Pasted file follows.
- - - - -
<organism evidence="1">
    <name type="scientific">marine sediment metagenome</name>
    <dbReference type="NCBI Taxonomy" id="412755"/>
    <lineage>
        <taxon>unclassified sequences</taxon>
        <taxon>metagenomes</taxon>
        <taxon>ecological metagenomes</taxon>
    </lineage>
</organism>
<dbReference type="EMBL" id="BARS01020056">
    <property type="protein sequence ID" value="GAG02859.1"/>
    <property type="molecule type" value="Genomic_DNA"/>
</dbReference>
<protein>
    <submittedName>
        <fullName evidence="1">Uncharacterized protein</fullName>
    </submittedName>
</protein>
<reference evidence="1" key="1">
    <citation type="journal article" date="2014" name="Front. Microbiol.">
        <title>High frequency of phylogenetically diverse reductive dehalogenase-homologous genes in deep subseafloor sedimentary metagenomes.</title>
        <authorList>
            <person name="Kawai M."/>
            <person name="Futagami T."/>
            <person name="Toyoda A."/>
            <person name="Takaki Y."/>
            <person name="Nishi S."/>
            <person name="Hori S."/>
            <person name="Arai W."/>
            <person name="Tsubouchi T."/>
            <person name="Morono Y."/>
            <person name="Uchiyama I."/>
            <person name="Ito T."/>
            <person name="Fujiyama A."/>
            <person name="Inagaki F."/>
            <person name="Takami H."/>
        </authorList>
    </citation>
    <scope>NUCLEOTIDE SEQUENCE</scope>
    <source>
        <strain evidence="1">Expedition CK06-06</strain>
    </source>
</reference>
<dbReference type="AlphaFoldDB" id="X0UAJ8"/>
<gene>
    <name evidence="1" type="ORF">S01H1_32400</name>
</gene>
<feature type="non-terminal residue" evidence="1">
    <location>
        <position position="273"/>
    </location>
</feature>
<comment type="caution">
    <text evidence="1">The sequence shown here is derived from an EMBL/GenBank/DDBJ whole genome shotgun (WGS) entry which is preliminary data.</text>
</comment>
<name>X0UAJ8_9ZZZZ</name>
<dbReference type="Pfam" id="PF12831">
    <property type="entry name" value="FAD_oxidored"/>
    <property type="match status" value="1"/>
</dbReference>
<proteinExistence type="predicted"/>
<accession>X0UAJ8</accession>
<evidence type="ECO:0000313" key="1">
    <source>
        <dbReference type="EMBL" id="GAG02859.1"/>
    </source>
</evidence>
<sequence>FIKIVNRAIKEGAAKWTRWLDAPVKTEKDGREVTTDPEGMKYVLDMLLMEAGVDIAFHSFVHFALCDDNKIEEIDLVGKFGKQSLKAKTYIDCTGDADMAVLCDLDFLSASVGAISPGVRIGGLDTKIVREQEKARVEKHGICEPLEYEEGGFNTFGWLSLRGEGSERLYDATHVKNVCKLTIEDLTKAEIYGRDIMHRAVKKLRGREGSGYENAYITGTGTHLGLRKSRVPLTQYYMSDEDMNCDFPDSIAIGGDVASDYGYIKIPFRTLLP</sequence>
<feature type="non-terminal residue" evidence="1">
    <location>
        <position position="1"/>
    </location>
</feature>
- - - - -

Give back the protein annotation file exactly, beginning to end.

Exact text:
<organism evidence="1">
    <name type="scientific">marine sediment metagenome</name>
    <dbReference type="NCBI Taxonomy" id="412755"/>
    <lineage>
        <taxon>unclassified sequences</taxon>
        <taxon>metagenomes</taxon>
        <taxon>ecological metagenomes</taxon>
    </lineage>
</organism>
<dbReference type="EMBL" id="BARS01020056">
    <property type="protein sequence ID" value="GAG02859.1"/>
    <property type="molecule type" value="Genomic_DNA"/>
</dbReference>
<protein>
    <submittedName>
        <fullName evidence="1">Uncharacterized protein</fullName>
    </submittedName>
</protein>
<reference evidence="1" key="1">
    <citation type="journal article" date="2014" name="Front. Microbiol.">
        <title>High frequency of phylogenetically diverse reductive dehalogenase-homologous genes in deep subseafloor sedimentary metagenomes.</title>
        <authorList>
            <person name="Kawai M."/>
            <person name="Futagami T."/>
            <person name="Toyoda A."/>
            <person name="Takaki Y."/>
            <person name="Nishi S."/>
            <person name="Hori S."/>
            <person name="Arai W."/>
            <person name="Tsubouchi T."/>
            <person name="Morono Y."/>
            <person name="Uchiyama I."/>
            <person name="Ito T."/>
            <person name="Fujiyama A."/>
            <person name="Inagaki F."/>
            <person name="Takami H."/>
        </authorList>
    </citation>
    <scope>NUCLEOTIDE SEQUENCE</scope>
    <source>
        <strain evidence="1">Expedition CK06-06</strain>
    </source>
</reference>
<dbReference type="AlphaFoldDB" id="X0UAJ8"/>
<gene>
    <name evidence="1" type="ORF">S01H1_32400</name>
</gene>
<feature type="non-terminal residue" evidence="1">
    <location>
        <position position="273"/>
    </location>
</feature>
<comment type="caution">
    <text evidence="1">The sequence shown here is derived from an EMBL/GenBank/DDBJ whole genome shotgun (WGS) entry which is preliminary data.</text>
</comment>
<name>X0UAJ8_9ZZZZ</name>
<dbReference type="Pfam" id="PF12831">
    <property type="entry name" value="FAD_oxidored"/>
    <property type="match status" value="1"/>
</dbReference>
<proteinExistence type="predicted"/>
<accession>X0UAJ8</accession>
<evidence type="ECO:0000313" key="1">
    <source>
        <dbReference type="EMBL" id="GAG02859.1"/>
    </source>
</evidence>
<sequence>FIKIVNRAIKEGAAKWTRWLDAPVKTEKDGREVTTDPEGMKYVLDMLLMEAGVDIAFHSFVHFALCDDNKIEEIDLVGKFGKQSLKAKTYIDCTGDADMAVLCDLDFLSASVGAISPGVRIGGLDTKIVREQEKARVEKHGICEPLEYEEGGFNTFGWLSLRGEGSERLYDATHVKNVCKLTIEDLTKAEIYGRDIMHRAVKKLRGREGSGYENAYITGTGTHLGLRKSRVPLTQYYMSDEDMNCDFPDSIAIGGDVASDYGYIKIPFRTLLP</sequence>
<feature type="non-terminal residue" evidence="1">
    <location>
        <position position="1"/>
    </location>
</feature>